Danny Alexander on coalition tensions, the economy, and ginger-hair

I've interviewed Danny Alexander, Chief Secretary to the Treasury, for this week's magazine. It's a long, wide-ranging conversation, covering coalition relations, the economy, Liberal Democrat election strategy and ginger-hairedness.

In terms of today's news agenda, there are a couple of lines to pick out. Alexander stays firmly against the idea of cutting the 50p top rate of tax any time soon.

At a time when the whole country faces serious financial challenges, the priority needs to be people on low and middle incomes.

Alexander also suggests that the Lib Dems will fight the next election calling for further tax cuts at the bottom of the earnings scale. The party is already implementing its policy of raising the personal allowance to £10,000 over the course of this parliament. Alexander thinks it should be even higher.

I don't see why, in the next parliament, we shouldn't be trying to get to a situation where people in a full-time job on the minimum wage are paying no income tax at all.

That amounts to a personal allowance of around £12,500.

On another issue making headlines at the moment, Alexander fires a warning shot across the bows of Tory eurosceptics. When asked whether he thinks the crisis in the eurozone is an opportunity to renegotiate Britain's relationship with Brussels, he was adamant:

We should be redoubling our effort, not looking at this as an excuse to further an agenda of weakening our ties.

He also insisted his Tory colleagues in government would not acquiesce to their backbenchers' anti-EU demands:

I haven't heard anyone within government express that view and I think it's completely wrong.

I went on to ask him if he thought David Cameron, George Osborne and William Hague had been on "a journey" towards greater pragmatism in terms of Britain's relations with the EU. He thought a long time before answering with a cautious affirmative.

In the history of Britain's role in Europe, if you go back to aftermath of the Second World War, Conservatives in government recognise that their job is to advance Britain's national interest and Europe -- the European Union -- provides an important forum for doing that. I don't think this government is any different in that respect.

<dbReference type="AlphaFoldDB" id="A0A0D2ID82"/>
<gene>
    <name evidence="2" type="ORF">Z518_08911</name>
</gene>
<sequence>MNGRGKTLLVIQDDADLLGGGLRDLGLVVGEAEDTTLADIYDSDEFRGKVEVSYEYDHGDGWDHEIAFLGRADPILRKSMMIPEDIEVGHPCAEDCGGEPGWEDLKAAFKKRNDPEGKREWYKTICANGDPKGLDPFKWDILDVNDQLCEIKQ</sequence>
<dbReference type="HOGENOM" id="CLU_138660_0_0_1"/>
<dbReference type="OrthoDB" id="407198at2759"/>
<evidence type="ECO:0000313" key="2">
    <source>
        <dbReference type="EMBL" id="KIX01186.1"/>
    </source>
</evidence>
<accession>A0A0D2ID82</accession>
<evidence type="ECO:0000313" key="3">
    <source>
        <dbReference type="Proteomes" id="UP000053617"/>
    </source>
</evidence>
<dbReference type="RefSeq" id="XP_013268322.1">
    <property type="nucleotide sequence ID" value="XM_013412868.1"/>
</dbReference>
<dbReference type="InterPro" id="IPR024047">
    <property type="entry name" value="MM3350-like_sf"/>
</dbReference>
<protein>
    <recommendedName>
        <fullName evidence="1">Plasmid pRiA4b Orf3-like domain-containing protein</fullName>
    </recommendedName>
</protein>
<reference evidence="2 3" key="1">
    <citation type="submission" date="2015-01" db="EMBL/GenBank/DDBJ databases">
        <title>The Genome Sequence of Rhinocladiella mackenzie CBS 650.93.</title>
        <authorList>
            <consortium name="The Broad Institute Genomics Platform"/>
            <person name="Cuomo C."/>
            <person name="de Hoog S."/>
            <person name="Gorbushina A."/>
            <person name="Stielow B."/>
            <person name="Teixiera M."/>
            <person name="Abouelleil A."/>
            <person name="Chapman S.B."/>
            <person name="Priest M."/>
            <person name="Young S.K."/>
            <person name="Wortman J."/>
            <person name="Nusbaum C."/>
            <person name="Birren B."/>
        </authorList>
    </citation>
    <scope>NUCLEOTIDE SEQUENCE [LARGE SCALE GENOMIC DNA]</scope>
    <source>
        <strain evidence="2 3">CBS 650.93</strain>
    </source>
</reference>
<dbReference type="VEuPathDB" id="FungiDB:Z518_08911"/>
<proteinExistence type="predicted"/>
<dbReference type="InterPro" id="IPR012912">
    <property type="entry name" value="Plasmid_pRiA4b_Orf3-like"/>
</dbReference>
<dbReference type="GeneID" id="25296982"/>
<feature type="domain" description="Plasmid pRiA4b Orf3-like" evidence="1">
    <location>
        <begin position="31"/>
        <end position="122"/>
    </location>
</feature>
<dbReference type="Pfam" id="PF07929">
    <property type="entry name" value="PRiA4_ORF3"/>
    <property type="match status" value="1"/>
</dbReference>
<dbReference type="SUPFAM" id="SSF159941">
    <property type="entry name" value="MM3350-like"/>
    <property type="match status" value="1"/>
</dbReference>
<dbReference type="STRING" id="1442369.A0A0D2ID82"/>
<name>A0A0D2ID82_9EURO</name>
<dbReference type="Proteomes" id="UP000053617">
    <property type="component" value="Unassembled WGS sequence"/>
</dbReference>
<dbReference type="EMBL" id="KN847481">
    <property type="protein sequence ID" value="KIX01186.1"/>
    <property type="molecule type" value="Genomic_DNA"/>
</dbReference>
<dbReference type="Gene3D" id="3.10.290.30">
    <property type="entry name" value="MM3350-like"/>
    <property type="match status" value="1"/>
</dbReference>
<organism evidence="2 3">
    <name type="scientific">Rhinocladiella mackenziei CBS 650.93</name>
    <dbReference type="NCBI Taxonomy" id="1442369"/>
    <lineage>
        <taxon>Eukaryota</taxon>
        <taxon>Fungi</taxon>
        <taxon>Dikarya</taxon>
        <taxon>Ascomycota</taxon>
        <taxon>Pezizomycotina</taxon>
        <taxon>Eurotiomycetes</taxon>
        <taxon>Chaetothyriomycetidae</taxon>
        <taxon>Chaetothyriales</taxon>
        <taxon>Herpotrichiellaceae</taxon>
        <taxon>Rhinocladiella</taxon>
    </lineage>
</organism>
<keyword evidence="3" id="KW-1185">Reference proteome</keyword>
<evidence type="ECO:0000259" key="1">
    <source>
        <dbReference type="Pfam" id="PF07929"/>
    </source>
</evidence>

True, perhaps. But not what a lot of people in the Tory party want to hear.

 

Rafael Behr is political columnist at the Guardian and former political editor of the New Statesman

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Rising crime and fewer police show the most damaging impacts of austerity

We need to protect those who protect us.

Today’s revelation that police-recorded crime has risen by 10 per cent across England and Wales shows one of the most damaging impacts of austerity. Behind the cold figures are countless stories of personal misery; 723 homicides, 466,018 crimes with violence resulting in injury, and 205,869 domestic burglaries to take just a few examples.

It is crucial that politicians of all parties seek to address this rising level of violence and offer solutions to halt the increase in violent crime. I challenge any Tory to defend the idea that their constituents are best served by a continued squeeze on police budgets, when the number of officers is already at the lowest level for more than 30 years.

This week saw the launch Chris Bryant's Protect The Protectors Private Member’s Bill, which aims to secure greater protections for emergency service workers. It carries on where my attempts in the last parliament left off, and could not come at a more important time. Cuts to the number of police officers on our streets have not only left our communities less safe, but officers themselves are now more vulnerable as well.